On the heels a new year, and I am already hearing discussions, seeing commercials, and reading social media referencing new resolutions for next year.
For me, I have stopped trying to conquer New Year resolutions, knowing they are not realistic. We set ourselves up for failure by stating what we choose as resolutions without a way to realize our goals. The commitment wasn’t there yet it always felt like failure when I gave up a day, or a week into the new year.
In a recent discussion that touched on resolutions, the suggestion was made to work on beginning a new habit or changing an old pattern instead of working on a New Year’s resolution. It sounded like the same thing but after researching it a bit, I can see how one will work and the other sets you up to fail.
According to the Merriam-Webster Dictionary:
A Resolution is the act of analyzing a complex notion into simpler ones. The act of solving and determining.
A Habit is an acquired mode of behavior that has become nearly or completely involuntary.
So, while a resolution is the decision to make a change, it can be a battle with your will and emotions. A habit is created through repeated practice in a new action or activity. The end result if achieved by both a resolution and a habit may look the same, but the process is very different – along with the success rates.
Jack Canfield, author of the “Chicken Soup” series says it takes 21 days to create a habit. It is a longer time than I’ve held on to most resolutions, but if it sticks as a habit, then it is worth the process.
And what are that optimal steps to take in building a successful habit? The question is answered in a 3-fold process according to the New York Best Seller book, “The Power of Habits” by Charles Dunhigg. The book shares the process of identifying a habit and its parts to understand how it became habit, and if it is a habit you want to keep or change for a more positive outcome. The three parts include;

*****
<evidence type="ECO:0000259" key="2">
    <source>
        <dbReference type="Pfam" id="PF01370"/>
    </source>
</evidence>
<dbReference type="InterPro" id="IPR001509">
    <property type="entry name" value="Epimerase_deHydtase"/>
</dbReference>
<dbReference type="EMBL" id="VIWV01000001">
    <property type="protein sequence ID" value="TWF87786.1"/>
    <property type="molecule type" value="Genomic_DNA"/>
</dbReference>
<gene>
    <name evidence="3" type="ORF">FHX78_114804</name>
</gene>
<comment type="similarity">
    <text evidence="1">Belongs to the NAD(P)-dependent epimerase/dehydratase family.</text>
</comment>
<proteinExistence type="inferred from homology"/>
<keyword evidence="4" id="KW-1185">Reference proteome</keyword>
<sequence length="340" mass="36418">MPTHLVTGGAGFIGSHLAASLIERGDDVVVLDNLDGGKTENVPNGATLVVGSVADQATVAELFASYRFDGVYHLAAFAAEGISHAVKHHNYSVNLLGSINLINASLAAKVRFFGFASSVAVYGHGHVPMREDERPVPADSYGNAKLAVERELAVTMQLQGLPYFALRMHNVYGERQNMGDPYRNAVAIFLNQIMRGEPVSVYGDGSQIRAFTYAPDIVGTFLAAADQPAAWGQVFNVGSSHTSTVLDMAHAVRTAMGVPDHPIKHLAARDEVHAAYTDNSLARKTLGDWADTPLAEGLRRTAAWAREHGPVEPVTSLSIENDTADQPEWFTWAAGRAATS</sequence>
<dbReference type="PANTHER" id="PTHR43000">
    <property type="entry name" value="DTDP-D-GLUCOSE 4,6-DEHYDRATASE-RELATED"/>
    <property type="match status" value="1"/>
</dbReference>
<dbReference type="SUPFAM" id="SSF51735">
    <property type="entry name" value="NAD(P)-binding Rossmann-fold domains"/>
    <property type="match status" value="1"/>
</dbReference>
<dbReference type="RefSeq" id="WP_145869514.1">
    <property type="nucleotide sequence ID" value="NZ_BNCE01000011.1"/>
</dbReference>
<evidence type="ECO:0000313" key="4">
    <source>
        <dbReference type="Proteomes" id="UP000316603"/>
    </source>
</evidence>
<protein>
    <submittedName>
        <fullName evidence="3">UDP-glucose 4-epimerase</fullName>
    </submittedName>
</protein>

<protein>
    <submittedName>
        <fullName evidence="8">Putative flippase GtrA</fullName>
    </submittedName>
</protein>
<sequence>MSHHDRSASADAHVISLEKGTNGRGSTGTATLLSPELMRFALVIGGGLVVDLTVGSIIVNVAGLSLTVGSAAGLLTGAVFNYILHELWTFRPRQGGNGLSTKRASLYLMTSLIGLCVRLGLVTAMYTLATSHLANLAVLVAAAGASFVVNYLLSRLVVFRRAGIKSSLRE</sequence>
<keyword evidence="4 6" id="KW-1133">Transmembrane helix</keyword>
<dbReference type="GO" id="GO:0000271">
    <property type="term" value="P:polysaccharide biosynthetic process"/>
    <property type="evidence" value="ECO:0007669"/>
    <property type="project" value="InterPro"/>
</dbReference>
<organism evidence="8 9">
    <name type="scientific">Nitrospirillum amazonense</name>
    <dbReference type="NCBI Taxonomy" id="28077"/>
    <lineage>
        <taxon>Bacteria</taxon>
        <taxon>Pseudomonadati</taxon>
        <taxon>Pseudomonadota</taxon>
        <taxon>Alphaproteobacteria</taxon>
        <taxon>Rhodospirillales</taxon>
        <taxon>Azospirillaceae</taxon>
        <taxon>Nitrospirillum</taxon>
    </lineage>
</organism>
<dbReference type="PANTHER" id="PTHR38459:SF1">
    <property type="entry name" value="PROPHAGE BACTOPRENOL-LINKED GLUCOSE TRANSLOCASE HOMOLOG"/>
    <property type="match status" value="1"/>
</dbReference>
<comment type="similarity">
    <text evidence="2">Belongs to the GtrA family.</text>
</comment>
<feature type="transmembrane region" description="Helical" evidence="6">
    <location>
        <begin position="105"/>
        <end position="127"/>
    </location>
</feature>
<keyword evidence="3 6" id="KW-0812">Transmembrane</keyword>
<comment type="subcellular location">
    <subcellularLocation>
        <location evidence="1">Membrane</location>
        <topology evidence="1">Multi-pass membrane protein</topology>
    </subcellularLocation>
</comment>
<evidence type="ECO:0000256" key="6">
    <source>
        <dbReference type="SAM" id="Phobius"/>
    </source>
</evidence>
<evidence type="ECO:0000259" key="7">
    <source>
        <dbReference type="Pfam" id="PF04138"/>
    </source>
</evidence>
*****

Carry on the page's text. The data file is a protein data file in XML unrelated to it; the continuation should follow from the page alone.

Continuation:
CUE: Is the trigger which initiates a specific habit or action. The cue can be a time, place, conversation, memory, song, smell or other type of emotional trigger.
ACTION: The action is the habit, it is the activity and steps taken to complete the pattern in order to receive a reward. The action might be lighting up a cigarette, eating something, going for a walk, making a drink, losing a temper, getting upset or other responses. They become a routine behavior and often done without thinking. Even mindless strumming through social media platforms can become a habit.
REWARD: Once triggered, and the action is complete, there will be the equivalent of a result or reward. Identifying the reward can be the hardest and most important step. When the sought reward is identified you can create a plan to change to your actions to more positive ones, that still leads to the same reward.
New habits will not be formed immediately and so it is important to be intentional in performing the activities using specific cues in order to gain / achieve the desired reward. As stated, it takes 21-30 days to form a habit. When you create and establish a new habit you are actually creating physical patterns in your brain.
John Assaraf, a leading expert in mindset and behavior, says new patterns begin like small paths, the more you use them the more ingrained and deeper they become. The use transforms the pathway from a walking path, to a dirt road, then paved road and ultimately a highway. Eventually it will become larger than the old pattern (which will shrink from lack of use), will become the new dominant pattern or habit, and will become the new automatic response.
This year, instead of making resolutions that won’t last, think about your habits and patterns. What habits do you want to begin in 2019? What rewards are you looking to achieve? What habits are you looking to change?
We all have habits that have developed from positive and negative patterns. Fortunately understanding the makeup of a habit, we now have the knowledge and ability to change existing and create new patterns that better meet our goals. Make the changes you want in your life – One new habit at a time.
Happy New Year!